Building Confidence and Creativity – The Importance of Arts in Middle School

Disclosure :: this post is sponsored by Ascension Episcopal School.

Building Confidence and Creativity – The Importance of Arts in Middle School

As schools aim to pack more academics in a day, sometimes arts electives are the first to go – we know this isn’t benefiting our children. Arts education affects the mind, heart, spirit, body, and soul of the child, especially in middle school, as developmental challenges arise.

The Mind

There is a correlation between students who participate in the arts and improvements in their core skills, including math and science. In 2019, the Brookings Institute, and several other organizations, conducted an extensive research project studying the impact arts education has on test scores. The results were conclusive: more arts experiences/opportunities/exposure equals better academic outcomes. A recent study showed that students who majored in the Humanities (which includes the arts) ranked highest in acceptance rates when applying to Pre-Med programs.

The Heart

Arts education reinforces social skills. These skills include conflict resolution, empathy, and making meaningful connections. A significant amount of research highlights art education’s role in developing Social Emotional Learning (SEL) areas, including self-awareness, self-management, responsible decision-making, social awareness, and relationship skills.  Middle school students are seemingly more connected than ever but often lack basic relationship skills. As they find their place in the world, activities on stage, in music rooms, and in the studio provide valuable opportunities for students to power down technologically and power up socially.

The Spirit

Studies have shown a link between participating in artistic activities and reducing stress. Despite the widespread use of social networking, stress and anxiety among students are escalating. The pressure to maintain good grades, the “right” looks, and one’s membership in a certain group can be overwhelming. As simple as it might sound, painting, playing, and dancing can be very therapeutic. For many students, taking a fine or performing arts class represents a break from the daily grind…a time to relax, be creative, and have fun! A teacher’s main goal should be to nurture a student’s growth mindset—that is, a student’s creativity, ingenuity, and adaptability—all greatly enhanced through arts education.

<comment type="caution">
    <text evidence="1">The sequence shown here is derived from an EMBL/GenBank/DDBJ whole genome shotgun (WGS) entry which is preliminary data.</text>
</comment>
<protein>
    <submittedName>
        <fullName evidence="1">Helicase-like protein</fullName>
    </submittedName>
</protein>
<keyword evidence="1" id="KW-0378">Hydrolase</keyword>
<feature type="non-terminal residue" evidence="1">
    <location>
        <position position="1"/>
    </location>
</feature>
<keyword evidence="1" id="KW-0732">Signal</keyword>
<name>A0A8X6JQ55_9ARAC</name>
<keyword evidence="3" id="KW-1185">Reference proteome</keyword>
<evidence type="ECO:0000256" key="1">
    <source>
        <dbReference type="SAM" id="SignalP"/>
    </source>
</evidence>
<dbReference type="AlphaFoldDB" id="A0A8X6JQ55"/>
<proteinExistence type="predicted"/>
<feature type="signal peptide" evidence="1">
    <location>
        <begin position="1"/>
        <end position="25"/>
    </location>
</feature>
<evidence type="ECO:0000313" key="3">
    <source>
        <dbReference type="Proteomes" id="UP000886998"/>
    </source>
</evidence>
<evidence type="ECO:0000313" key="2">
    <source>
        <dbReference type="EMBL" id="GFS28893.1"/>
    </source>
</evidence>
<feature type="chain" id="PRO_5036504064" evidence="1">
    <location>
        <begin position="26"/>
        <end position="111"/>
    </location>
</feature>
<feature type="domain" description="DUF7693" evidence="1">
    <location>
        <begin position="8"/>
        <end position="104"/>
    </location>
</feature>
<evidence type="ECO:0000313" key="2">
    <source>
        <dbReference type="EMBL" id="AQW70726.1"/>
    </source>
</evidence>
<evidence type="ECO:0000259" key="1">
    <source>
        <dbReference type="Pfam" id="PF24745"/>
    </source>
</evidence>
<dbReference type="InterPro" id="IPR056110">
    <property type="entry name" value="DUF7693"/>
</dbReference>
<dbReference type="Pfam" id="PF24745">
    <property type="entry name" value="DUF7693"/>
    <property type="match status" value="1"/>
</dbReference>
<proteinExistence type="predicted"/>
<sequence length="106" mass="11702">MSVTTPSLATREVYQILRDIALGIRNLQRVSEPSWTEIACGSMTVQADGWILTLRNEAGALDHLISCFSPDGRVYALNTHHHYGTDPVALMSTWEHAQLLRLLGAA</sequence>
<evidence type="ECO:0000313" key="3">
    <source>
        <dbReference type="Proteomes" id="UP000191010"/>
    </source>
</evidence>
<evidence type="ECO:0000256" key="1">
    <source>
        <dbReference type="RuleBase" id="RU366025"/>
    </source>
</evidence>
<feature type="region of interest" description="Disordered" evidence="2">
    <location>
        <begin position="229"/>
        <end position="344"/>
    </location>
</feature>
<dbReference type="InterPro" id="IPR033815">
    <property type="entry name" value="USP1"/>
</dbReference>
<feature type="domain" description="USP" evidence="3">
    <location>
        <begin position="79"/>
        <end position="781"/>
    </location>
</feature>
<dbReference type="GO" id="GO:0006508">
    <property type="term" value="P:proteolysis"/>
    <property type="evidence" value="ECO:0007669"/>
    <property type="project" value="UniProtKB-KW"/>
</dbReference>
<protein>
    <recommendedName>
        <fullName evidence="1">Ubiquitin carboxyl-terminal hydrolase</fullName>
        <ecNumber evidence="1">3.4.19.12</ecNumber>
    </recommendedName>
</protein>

The Body

From dance to marching band to musical theatre, the performance arts can be as physically demanding as any competitive sport. Few question the merit of staying physically active, which is especially crucial for middle school students who are still growing and changing. From improving sleep to disease prevention to better mental health and stress reduction – students greatly benefit from daily exercise and movement.

The Soul

Although not all artwork is produced to glorify God, creative ability – a dance, a song, a poem, or a painting – reflects God’s beauty and love for His children. Humans have been given the ability to imagine and create, which sets us apart from every other creature. Through creating, a person’s soul can become exposed, helping them process and express deep emotions, while also allowing others to connect through this vulnerability. Masterpieces throughout history can help students see the beauty in the world and inspire them to create new works of art to inspire others. Ultimately, the greatest case to support arts education is delighting in His image through creating.

Early and continuous exposure to various arts sets students up for future success in not solely career fields but in life. Arts should not only be reserved for the preschool classroom. At Ascension Episcopal School, we make Fine Arts a priority throughout a student’s educational experience because we believe creative, well-rounded kids become engaged, problem-solving adults. It is because of this that we are as dedicated to our Fine Arts programs as we are to our academic subjects. So, whether your child pursues music, visual arts, photography, videography, or theatre, you can be sure they’ll receive the very best of what we have to offer at every grade level.

Additional Resources

Brookings Institute Research

PreMed and Humanities

Impact of Arts education on Psychological Well Being

Exercising for Better Sleep

Exercising for Disease prevention

Physical activity and mental health

Ascension Episcopal School is a day school with approximately 660 students in PK3 through twelfth grade located on three campuses around Lafayette. Ascension is committed to educational excellence in a Christian environment. To learn more about Ascension, please visit our website or call (337) 233-9748 ext. 501 to schedule a tour.


About the Author

Joshua P. McClymont — Joshua is an actor, director, and Ascension Episcopal School administrator who has been working alongside students and adults within the Theatre Arts and arts education for the past twenty years. He holds a B.F.A. in Theatre Performance (Miami University) and a M.Ed in Educational Leadership from the University of Pennsylvania. A native of New Jersey, Joshua has both acted and directed in numerous local productions such as Les Misérables, Christmas Story-The Musical, The Game’s Afoot, It’s a Wonderful Life-A Radio Production, Little Shop of Horrors, Oklahoma!, Lost in Yonkers, Singing in the Rain, The Importance of Being Earnest.


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